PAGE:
A call recognition approach for endangered or threatened chorusing amphibian species using deep learning architectures
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Audio signal analysis has become prominent in biological domains for detecting endangered or threatened species like Houston toad and Crawfish frog. Researchers at Texas State University and Texas A&M University are working on a project to steward these species and understanding the causes of their decline. The researchers are currently using an Automated Recording Device (ARD), the Toadphone 1, which is an embedded solution. The hardware platform can perform detection tasks without human interruption and can provide near real-time notification. However, this device’s predictive model for the software solution has limited success to serve the primary purpose for which it was developed, which is to provide proper identification of Houston toad calls. Also, the current predictive model for Toadphone 1 was only designed for the Houston toad calls. There is another near-threatened chorusing amphibian, the Crawfish frog, which has become a concern of the researchers working to protect this species.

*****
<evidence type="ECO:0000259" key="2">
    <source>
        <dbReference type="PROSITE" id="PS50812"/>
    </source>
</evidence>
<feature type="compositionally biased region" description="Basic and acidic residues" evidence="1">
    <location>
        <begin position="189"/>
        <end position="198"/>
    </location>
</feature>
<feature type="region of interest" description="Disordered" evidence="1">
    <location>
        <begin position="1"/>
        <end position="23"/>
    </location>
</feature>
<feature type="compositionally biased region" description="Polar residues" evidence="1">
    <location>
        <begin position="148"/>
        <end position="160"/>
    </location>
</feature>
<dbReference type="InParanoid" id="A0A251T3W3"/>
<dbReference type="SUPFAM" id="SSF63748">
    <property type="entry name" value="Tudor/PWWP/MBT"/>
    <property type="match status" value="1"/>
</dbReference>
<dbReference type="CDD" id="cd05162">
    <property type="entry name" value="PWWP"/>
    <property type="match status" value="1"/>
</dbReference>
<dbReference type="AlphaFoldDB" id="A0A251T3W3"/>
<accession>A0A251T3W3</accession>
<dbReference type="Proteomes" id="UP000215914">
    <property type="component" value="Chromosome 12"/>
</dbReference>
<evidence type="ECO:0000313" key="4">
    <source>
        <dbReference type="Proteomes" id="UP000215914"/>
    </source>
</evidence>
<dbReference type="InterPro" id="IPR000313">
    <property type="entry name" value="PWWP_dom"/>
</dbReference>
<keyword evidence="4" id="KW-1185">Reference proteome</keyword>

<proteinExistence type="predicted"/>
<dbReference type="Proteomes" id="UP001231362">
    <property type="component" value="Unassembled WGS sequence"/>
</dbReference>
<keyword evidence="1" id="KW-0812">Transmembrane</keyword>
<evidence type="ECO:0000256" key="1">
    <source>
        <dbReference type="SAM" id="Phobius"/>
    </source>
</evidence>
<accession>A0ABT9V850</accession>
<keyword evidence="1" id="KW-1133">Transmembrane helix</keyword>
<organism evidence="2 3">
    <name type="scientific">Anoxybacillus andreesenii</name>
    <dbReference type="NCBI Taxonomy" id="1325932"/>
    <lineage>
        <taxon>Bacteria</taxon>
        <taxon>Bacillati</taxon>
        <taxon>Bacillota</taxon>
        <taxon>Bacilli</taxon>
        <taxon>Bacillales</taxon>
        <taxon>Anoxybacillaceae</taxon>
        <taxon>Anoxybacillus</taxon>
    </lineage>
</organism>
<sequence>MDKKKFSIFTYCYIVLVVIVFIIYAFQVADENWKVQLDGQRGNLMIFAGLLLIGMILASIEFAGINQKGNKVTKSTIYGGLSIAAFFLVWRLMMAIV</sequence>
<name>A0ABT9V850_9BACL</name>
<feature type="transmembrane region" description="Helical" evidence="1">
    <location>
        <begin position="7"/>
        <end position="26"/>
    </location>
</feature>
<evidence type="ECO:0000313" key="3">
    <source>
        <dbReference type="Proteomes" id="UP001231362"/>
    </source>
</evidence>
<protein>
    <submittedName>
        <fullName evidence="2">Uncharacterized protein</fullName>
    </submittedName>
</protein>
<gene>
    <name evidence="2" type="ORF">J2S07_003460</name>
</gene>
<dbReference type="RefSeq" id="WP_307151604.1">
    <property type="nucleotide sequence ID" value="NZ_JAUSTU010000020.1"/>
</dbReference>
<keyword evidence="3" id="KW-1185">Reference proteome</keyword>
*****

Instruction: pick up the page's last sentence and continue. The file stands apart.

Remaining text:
This thesis research experimented with a modified predictive model for the existing Toadphone 1 software solution, predicting a Houston toad call with decreased false-positive rates. The model can also perform the call recognition task for Crawfish frog calls. This work used the audio data for Houston toad and Crawfish frog collected by the Department of Biology to train the predictive model. Before training, the audio data spectrum was studied to find the frequency range of Houston toad and Crawfish frog call. Next, the audio data have been iteratively preprocessed using digital filters and then applying framing, the Hamming window function to each frame. Mel-frequency Cepstral Coefficients (MFCCs) with their first and second derivatives or Spectral Sub-band Centroids (SSCs) or Mel-spectrograms audio features have been extracted for each frame. These features were used to train the predictive or classification model for Houston toad or Crawfish frog call prediction. Advanced Recurrent Neural Network (RNN) algorithms such as Long Short-Term Memory unit (LSTM) or Gated Recurrent Unit (GRU) and Convolutional Neural Network (CNN) were utilized, which are sub-fields of deep learning network architectures. Several model architectures were experimented with using different combinations of classifiers and audio features with tuned hyperparameters to build the best predictive model. The voting mechanism of ensemble learning was developed to make the final prediction from the three-best models. Lastly, the predictive model was evaluated on a near real-time prediction system.